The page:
New Diabetes App Could Predict Dangerous Health Events Hours Earlier

Pharmacy Times, February 2016 Autoimmune Disorders, Volume 82, Issue 2

Diabetes is a complex autoimmune condition that requires many treatment and education strategies to achieve health goals beyond glycemic control.

Diabetes is a complex autoimmune condition that requires many treatment and education strategies to achieve health goals beyond glycemic control. Food, sleep, physical activity, insulin level, and near-constant monitoring are all lifestyle factors that individuals with diabetes must manage. Even when they successfully do so, there can be uncertainty about whether their blood sugar levels will drop suddenly.

To help manage that uncertainty, technology giant IBM and medical device company Medtronic have teamed up to provide a new predictive smartphone app designed to give patients with diabetes early warnings of potential emergencies. Watson, the supercomputer that infamously defeated 2 Jeopardy champions in 2011, powers the app. The app, which was presented at the International Consumer Electronic Show in January 2016, analyzes Medtronic’s data from insulin pumps and glucose monitoring devices to establish possible patterns that could suggest something is amiss in patients.

The algorithms are derived from de-identified data from 150 million patient days recorded via Medtronic wearable devices. An early research project involving 600 patient cases revealed that the app could predict near-term hypoglycemic events, including seizure, coma, and death, up to 3 hours prior to symptom onset.

“The solutions we’re codeveloping with IBM may one day enable Medtronic to provide real-time insights and coaching to help people understand the impact of daily activities on their diabetes and make adjustments as needed,” wrote Annette Brüls, president, Global Diabetes Service & Solutions, Medtronic, in a blog post on the company’s website.

As more patients turn to their smartphones for daily health management, pharmacists should become more familiar with mobile health apps and prepare to integrate them into their practice. The IBM/ Medtronic app, in particular, could be a game changer for patients with diabetes looking to better monitor their health.

That apps could prove integral in diabetes management is not a novel concept. A study, published in Diabetes Care, showed that behavioral mobile coaching using blood glucose data, lifestyle behaviors, and patient self-management data substantially reduced glycated hemoglobin levels over 1 year.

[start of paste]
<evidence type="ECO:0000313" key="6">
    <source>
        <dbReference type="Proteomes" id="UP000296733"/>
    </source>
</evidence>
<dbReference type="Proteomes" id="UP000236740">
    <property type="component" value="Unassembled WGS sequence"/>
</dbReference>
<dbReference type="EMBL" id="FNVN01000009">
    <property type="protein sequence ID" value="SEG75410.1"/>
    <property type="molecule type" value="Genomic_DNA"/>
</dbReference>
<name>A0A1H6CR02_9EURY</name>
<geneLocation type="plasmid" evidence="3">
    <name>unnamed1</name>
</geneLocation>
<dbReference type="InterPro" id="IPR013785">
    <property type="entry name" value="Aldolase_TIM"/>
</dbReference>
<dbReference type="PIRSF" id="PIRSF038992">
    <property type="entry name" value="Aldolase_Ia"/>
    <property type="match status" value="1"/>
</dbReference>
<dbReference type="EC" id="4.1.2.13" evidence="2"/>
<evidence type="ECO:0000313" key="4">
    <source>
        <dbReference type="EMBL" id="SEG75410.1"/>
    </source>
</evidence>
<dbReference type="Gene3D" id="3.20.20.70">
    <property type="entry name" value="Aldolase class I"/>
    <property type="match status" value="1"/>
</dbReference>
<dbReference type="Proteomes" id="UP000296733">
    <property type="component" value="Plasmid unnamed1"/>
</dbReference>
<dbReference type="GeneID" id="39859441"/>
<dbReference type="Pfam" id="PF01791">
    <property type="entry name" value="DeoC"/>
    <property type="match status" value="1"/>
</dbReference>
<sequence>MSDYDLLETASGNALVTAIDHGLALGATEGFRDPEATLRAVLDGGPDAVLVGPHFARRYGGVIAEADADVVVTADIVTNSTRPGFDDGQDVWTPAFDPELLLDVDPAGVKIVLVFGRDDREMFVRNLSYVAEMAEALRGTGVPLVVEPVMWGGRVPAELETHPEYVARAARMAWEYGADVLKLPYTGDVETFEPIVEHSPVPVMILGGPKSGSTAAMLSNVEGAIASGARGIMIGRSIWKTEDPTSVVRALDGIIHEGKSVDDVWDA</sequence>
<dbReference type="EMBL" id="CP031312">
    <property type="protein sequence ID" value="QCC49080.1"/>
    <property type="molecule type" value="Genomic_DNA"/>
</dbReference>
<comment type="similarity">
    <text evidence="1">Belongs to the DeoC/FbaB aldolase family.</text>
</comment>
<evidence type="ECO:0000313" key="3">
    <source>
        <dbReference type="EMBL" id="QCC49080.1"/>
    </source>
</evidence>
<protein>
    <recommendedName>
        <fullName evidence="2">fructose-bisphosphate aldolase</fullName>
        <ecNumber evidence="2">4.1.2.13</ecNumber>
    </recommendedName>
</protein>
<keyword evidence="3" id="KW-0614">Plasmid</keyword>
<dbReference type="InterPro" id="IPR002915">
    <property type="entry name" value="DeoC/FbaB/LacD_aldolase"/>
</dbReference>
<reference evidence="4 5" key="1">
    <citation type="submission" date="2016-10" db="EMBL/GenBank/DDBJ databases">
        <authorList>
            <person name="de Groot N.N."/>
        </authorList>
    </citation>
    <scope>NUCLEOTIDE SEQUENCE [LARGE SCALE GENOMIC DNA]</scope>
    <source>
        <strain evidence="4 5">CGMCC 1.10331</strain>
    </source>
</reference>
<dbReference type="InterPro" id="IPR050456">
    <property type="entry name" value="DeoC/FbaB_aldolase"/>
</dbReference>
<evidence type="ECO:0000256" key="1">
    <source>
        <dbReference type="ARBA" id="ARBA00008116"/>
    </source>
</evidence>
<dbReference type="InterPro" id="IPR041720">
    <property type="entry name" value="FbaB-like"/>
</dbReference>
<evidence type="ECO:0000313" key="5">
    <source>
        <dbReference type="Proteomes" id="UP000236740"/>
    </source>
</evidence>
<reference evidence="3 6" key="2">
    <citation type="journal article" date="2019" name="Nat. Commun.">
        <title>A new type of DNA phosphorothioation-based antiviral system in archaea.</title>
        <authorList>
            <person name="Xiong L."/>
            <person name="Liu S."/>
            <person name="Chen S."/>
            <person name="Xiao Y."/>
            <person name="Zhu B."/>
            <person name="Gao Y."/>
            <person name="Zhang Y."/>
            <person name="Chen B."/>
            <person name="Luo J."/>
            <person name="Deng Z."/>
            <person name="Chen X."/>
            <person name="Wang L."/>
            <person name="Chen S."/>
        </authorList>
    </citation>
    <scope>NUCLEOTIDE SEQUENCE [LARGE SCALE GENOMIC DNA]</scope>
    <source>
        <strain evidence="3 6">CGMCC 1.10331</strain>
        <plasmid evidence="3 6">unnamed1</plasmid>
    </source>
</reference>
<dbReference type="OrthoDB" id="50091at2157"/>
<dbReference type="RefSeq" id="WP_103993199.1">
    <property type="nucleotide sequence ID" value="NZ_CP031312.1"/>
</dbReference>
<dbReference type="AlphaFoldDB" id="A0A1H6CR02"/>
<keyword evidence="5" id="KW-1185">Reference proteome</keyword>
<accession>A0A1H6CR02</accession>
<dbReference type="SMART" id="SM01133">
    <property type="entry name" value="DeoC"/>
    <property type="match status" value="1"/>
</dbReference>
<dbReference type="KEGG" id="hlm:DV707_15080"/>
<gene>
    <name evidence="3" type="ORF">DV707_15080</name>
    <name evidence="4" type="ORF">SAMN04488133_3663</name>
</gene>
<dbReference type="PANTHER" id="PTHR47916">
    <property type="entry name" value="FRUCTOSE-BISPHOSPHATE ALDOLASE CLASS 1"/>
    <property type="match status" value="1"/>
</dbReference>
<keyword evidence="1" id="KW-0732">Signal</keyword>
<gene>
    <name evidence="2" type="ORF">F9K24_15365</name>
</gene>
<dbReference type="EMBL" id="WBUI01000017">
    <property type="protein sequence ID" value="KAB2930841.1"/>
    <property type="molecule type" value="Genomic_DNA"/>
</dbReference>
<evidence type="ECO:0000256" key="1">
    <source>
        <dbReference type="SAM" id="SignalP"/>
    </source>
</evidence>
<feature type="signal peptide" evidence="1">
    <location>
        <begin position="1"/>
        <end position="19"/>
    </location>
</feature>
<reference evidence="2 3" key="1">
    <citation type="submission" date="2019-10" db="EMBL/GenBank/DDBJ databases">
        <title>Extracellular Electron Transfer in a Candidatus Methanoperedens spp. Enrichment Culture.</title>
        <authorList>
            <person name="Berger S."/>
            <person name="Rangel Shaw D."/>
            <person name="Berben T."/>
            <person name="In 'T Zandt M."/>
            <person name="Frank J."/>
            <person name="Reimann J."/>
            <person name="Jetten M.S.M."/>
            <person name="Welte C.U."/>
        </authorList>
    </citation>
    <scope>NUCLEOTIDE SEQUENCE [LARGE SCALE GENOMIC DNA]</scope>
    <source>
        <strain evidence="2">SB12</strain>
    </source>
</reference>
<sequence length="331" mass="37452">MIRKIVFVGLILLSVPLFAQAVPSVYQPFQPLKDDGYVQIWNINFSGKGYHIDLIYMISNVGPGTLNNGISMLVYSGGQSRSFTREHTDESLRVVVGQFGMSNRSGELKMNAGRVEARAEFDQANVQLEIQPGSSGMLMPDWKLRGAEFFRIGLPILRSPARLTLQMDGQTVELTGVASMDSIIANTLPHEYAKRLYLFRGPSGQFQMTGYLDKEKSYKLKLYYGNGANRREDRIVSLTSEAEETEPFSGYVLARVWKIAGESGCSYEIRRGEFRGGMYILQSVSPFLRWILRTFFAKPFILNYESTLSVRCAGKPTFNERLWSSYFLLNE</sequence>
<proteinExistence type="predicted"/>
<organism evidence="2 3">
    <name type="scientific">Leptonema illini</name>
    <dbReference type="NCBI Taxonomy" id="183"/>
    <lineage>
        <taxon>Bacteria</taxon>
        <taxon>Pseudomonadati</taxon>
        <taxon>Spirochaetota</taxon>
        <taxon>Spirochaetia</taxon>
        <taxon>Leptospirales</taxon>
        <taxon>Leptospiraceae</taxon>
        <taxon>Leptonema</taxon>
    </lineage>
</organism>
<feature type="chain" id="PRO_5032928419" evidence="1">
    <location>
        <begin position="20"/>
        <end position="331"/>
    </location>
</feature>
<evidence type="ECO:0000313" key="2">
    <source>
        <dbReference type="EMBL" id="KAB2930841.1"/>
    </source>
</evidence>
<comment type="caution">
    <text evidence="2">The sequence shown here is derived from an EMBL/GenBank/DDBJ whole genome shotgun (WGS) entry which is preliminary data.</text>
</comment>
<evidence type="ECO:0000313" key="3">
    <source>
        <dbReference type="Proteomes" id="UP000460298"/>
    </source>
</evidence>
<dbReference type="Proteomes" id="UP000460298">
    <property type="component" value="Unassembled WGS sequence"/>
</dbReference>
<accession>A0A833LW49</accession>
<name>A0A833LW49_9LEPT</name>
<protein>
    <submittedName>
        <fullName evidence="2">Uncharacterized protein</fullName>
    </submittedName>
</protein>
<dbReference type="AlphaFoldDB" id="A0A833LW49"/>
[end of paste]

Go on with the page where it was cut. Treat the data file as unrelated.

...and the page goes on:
What remains to be seen is how the FDA will regulate the app. In a final guidance, released in September 2013, the FDA said it does not intend to enforce requirements under the Federal Drug & Cosmetic Act for the majority of mobile apps, as they “pose minimal risk to consumers.”

The Medtronic/IBM diabetes app, however, could fall under the umbrella of apps that the FDA will oversee because use of the app could be interpreted as “an accessory to a regulated medical device” and could, therefore, “present a greater risk to patients if [it does] not work as intended.”

Better management of diabetes could have widespread implications for the US health care market. At present, 29 million individuals have diabetes in the United States, and the costs to treat these patients is approximately $240 billion annually.

“It’s essential for Medtronic to make this transition because the world’s health care systems are shifting from payment for services to payment for outcomes,” wrote Brüls. “Because of that shift, we believe we have an imperative to make use of data that could help people with diabetes use our devices in the most effective way to manage their disease.”

The diabetes partnership with Medtronic is the latest among IBM’s initiatives aimed at leveraging technology in chronic disease prevention and management. In October 2015, CVS Health and IBM forged an agreement to use the pharmacy’s health records to create predictive analytics, and allow health providers to maximize patient encounters.